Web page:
Students Boost A-Level Research With Visit to Longcliffe And Our Nature Reserve

After years of pandemic restrictions, the seven A-Level Environmental Science students were finally able to enhance their classroom work with a memorable field trip. They spent two days carrying out research at Longcliffe’s Brassington Moor Quarry and Hoe Grange Nature Reserve near Matlock.

The quarry produces limestone for over 100 products for a huge range of critical industries, including animal feeds, pet foods, glass and plasterboards. When visiting this site, the students looked at a range of wildlife habitats and also saw how the company monitors its sites for noise and dust. Students were able to learn about the working quarry’s operations from the safety of a viewing platform.

On their visit to Hoe Grange Nature Reserve, a five acre-former quarry also owned by Longcliffe, they were able to see a diverse range of habitats. In particular, the Reserve is home to a vast range of butterflies, some of which are very rare. Experts from Butterfly Conservation East Midlands were on hand to guide the students’ work, but wet weather put paid to a sighting of an endangered species, the Wall Brown butterfly.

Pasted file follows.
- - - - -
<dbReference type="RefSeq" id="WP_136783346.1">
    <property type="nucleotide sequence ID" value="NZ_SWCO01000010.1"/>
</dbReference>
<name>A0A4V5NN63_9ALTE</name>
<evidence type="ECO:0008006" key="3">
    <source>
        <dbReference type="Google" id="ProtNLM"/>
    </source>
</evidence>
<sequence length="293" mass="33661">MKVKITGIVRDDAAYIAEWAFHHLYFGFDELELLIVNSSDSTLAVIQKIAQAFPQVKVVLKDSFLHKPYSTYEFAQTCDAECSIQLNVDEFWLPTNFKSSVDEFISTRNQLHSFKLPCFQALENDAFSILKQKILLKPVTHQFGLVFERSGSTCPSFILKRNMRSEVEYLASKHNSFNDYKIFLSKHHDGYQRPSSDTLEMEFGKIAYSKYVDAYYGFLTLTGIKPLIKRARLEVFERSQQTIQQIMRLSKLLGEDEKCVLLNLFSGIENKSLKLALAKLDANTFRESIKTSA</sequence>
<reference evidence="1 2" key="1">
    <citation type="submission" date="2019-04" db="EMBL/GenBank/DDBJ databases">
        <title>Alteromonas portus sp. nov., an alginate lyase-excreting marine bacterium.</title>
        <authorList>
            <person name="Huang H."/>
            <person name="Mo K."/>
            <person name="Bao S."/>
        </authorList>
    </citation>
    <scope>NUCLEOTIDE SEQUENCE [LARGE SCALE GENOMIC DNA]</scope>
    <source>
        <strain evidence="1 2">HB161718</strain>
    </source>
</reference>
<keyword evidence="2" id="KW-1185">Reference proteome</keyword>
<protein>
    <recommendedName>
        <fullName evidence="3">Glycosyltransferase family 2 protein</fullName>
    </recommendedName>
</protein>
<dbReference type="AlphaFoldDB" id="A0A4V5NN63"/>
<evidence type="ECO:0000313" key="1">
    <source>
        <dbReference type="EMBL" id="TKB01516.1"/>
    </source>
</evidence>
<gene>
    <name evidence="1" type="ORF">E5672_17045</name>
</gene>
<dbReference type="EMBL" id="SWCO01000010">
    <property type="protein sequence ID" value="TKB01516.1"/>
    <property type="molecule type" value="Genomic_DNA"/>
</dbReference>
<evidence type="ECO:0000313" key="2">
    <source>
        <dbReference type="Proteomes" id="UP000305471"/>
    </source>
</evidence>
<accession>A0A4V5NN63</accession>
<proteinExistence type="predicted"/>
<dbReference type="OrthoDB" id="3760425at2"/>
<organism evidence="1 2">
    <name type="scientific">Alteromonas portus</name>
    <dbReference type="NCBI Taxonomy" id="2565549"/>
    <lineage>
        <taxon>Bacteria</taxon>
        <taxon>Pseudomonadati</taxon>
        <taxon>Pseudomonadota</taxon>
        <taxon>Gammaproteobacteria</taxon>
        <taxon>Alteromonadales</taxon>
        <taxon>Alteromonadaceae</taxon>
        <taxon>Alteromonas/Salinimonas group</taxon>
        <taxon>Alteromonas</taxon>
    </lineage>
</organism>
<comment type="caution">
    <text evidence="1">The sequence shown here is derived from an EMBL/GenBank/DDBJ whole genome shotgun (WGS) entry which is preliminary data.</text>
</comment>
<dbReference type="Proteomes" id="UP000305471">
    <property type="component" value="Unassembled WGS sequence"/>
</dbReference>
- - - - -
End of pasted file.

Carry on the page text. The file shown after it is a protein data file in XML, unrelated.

Teacher Mrs Spencer, Head of Post 16 Sciences at Tupton Hall school, said: “Field work is such an integral part of the A-Level Environmental Science curriculum. Practical work allows students to consolidate scientific concepts and develop investigative skills. The Longcliffe team made the staff and students very welcome;

we are hugely appreciative of the experiences our students had and the opportunity to build on the cultural capital within the curriculum. We very much look forward to working together in the future.”

Paul Boustead, Managing Director of the Longcliffe Group added: “We were really pleased to be able to give these students the opportunity to carry out practical field research in two of our different sites. We understand the value of boosting classroom studies with outside trips, and following the restriction of the last two years, we were delighted to offer these students their first field experience.”